3. What have you found to be the most effective way to communicate your message as a vegan? For example, humor, passion, images, etc.?

To be the most effective in how we communicate the message of veganism, I believe we must combine a spiritual practice of some kind that is as simple as something like self-care that is rooted in empathy and compassion with education, activism, and innovation. An “empathy innovator” is an individual who uses creativity to share new methods, ideas, or products that assist modern culture in grasping the interconnectedness of all life. This, in turn, promotes the expansion of kindness to every creature on the planet. As a vegan educator or activist we wholeheartedly believe in compassionate causes. We endorse, encourage, and guide efforts to bring justice, equality, freedom, and peace to all genders, all skin colors, all people, and indeed, all beings.

More specifically, I like to communicate the vegan lifestyle by sharing delicious food or posting on social media what I eat, through the teachings of yoga, and through various products, such as the
World Peace Yoga book I have coming out this fall. Opening vegan-centric businesses I also feel is a vital part of communicating a compassionate message.  What I like about vegan restaurants, grocery stores, schools, and so on is that people come to you—on their own terms.

It is my belief that the choices made by vegans, and other compassionate people of the world, have prevented this planet from completely imploding. Increasing, improving, promoting, and assisting compassionate, “all-vegan” endeavors—including people, products, services, programs, businesses, institutions, and organizations—expands this message of peace. Change becomes a reality. When we make conscious efforts to grow vegan-centric businesses—in the fields of travel, education, real estate, music, jewelry-making, art, food, yoga, healthcare, photography, design, publishing, and so on—all of the related money, time, and energy exponentially spreads peace. This practice assists those who share our core values.

Utilizing a web designer who practices a compassionate lifestyle, for example, builds a sustainable and compassionate economy. When we trade money for services, based on our shared values, the funds ultimately contribute to more of the same caring actions. This also allows vegan businesses to flourish, paving the way for their growth.

4. What do you think are the biggest strengths of the vegan movement?
When people in the movement are coming from a practical and spiritual place focusing on empathy and compassion for one’s self, all beings, and the planet resulting in an authentic, powerful, and truly collaborative effort.  

5. What do you think are our biggest hindrances to getting the word out effectively?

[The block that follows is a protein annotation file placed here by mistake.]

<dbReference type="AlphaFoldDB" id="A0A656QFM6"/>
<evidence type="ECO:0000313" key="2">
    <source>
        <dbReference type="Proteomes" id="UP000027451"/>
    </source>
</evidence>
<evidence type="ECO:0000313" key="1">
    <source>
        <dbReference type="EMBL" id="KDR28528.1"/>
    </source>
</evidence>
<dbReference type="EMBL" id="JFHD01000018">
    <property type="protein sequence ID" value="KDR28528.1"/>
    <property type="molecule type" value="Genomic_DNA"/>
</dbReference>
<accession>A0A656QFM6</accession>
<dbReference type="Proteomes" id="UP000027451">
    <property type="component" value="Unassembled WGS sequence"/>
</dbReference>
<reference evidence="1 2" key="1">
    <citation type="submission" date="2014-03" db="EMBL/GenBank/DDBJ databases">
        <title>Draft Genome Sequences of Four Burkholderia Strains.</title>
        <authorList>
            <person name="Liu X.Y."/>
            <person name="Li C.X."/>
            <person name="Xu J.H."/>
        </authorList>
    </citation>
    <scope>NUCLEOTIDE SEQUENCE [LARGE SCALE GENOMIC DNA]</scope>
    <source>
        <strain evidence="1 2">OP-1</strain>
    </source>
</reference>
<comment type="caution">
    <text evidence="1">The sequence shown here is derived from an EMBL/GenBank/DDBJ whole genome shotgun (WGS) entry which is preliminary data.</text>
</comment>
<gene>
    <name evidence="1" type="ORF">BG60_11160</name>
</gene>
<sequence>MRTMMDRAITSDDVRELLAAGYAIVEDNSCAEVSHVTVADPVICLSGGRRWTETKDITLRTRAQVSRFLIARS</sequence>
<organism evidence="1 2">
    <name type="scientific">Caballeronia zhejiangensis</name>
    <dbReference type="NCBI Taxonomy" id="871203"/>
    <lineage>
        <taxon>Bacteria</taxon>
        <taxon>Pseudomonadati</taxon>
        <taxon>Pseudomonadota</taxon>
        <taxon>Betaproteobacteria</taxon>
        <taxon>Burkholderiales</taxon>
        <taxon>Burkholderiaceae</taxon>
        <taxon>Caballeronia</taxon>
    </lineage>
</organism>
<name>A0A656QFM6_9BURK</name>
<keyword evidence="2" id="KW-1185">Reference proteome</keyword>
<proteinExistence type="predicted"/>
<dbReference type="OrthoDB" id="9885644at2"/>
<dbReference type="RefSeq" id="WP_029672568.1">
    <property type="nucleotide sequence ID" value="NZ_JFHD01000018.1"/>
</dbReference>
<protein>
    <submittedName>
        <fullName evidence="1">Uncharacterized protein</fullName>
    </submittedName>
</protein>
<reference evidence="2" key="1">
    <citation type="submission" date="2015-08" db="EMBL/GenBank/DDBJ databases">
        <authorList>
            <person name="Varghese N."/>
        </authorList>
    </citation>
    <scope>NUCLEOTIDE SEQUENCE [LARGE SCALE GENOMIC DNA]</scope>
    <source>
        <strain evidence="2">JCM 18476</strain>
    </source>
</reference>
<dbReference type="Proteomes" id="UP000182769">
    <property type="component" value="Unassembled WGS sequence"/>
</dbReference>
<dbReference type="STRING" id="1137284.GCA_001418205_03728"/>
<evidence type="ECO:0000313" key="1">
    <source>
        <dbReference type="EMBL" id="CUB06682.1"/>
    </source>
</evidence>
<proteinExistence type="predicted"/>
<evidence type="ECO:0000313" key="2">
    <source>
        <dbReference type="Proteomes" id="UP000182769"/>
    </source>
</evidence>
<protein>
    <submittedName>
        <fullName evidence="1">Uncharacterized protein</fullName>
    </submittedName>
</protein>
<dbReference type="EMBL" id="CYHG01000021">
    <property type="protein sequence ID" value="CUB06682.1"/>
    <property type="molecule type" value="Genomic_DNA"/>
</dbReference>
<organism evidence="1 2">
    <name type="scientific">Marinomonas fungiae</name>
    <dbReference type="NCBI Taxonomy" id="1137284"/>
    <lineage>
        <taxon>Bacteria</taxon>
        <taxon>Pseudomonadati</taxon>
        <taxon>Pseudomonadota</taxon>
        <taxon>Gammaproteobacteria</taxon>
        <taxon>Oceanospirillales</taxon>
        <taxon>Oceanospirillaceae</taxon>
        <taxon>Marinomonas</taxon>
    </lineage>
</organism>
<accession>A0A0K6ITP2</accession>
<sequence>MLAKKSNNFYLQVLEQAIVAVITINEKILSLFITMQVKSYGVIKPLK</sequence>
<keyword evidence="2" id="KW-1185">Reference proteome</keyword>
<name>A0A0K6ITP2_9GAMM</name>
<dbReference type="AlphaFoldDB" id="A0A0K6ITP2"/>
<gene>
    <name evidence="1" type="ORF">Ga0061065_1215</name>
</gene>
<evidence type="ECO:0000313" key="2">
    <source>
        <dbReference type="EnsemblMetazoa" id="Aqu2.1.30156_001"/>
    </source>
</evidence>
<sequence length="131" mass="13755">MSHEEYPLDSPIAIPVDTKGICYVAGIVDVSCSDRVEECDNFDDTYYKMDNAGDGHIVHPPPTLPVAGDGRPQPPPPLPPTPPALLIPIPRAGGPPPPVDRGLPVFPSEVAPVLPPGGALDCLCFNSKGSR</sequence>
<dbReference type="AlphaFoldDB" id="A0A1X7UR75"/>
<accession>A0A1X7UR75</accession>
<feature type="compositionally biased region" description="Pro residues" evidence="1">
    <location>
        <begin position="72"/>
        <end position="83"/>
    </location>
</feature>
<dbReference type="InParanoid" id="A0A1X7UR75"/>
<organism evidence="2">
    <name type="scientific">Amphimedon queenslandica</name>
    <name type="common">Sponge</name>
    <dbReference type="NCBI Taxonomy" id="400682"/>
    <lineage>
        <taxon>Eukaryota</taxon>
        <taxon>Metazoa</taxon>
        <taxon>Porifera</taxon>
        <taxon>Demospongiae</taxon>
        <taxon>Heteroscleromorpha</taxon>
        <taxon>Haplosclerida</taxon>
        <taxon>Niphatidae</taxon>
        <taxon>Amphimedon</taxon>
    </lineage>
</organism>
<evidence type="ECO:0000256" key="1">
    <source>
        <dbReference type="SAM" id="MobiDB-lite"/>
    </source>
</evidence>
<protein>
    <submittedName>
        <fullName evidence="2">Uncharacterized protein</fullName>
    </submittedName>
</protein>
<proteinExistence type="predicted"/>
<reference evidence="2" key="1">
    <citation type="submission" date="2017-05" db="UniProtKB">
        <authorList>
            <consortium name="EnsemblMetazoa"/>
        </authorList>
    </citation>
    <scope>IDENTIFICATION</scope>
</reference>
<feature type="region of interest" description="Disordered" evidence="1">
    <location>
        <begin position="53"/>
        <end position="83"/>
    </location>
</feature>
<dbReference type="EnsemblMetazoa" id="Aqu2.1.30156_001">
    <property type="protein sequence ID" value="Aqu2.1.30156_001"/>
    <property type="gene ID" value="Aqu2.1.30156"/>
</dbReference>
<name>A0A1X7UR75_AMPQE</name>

I feel one of the biggest hindrances to getting the word out effectively is a lack of empathy and compassion for each other, particularly fellow vegans as well as pre-vegans resulting in reluctance to collaborate.

6. All of us need a “why vegan” elevator pitch. We’d love to hear yours.

This is probably a bit longer than what I might say in an elevator, but here it goes (what is in bold sums it up)…Through war after war after war, we are discovering the necessary steps for creating a peaceful world, both inside and out. No more marching, fasting, legislating, or fighting for peace. Now, there is a relatively simple—practical—process in which anyone may participate. It is a one-two-three, step-by-step, connect-the-dots, color-by-number way to realize world peace: adopt a vegan lifestyle.
In other words, understand the consequences of your choices. Be kind and gentle to yourself, be kind and gentle to all beings, and be kind and gentle to the earth. Realize, too, that this process takes time. It requires each of us to connect with our intuitive, empathetic, and compassionate nature, while performing kind and peaceful acts (over and over), and working together toward a common goal. As simple as this process seems, it is also complex and exponential—both individual and cooperative.
While there is confusion and delusion in the world as to how to interact with one another and many have forgotten their intuitive power, are numb to empathy, and have no desire to take compassionate action, change is happening. There are humans are waking up to their “moral hypocrisy.” This moral hypocrisy is deeply rooted, and it is the reason our society accepts poverty, starvation, homelessness, war, various forms of discrimination, and animal genocide as the norm. Adopting an authentic vegan lifestyle, which includes kindness, gentleness, empathy and compassion for all is the key and we all have this innate power within us.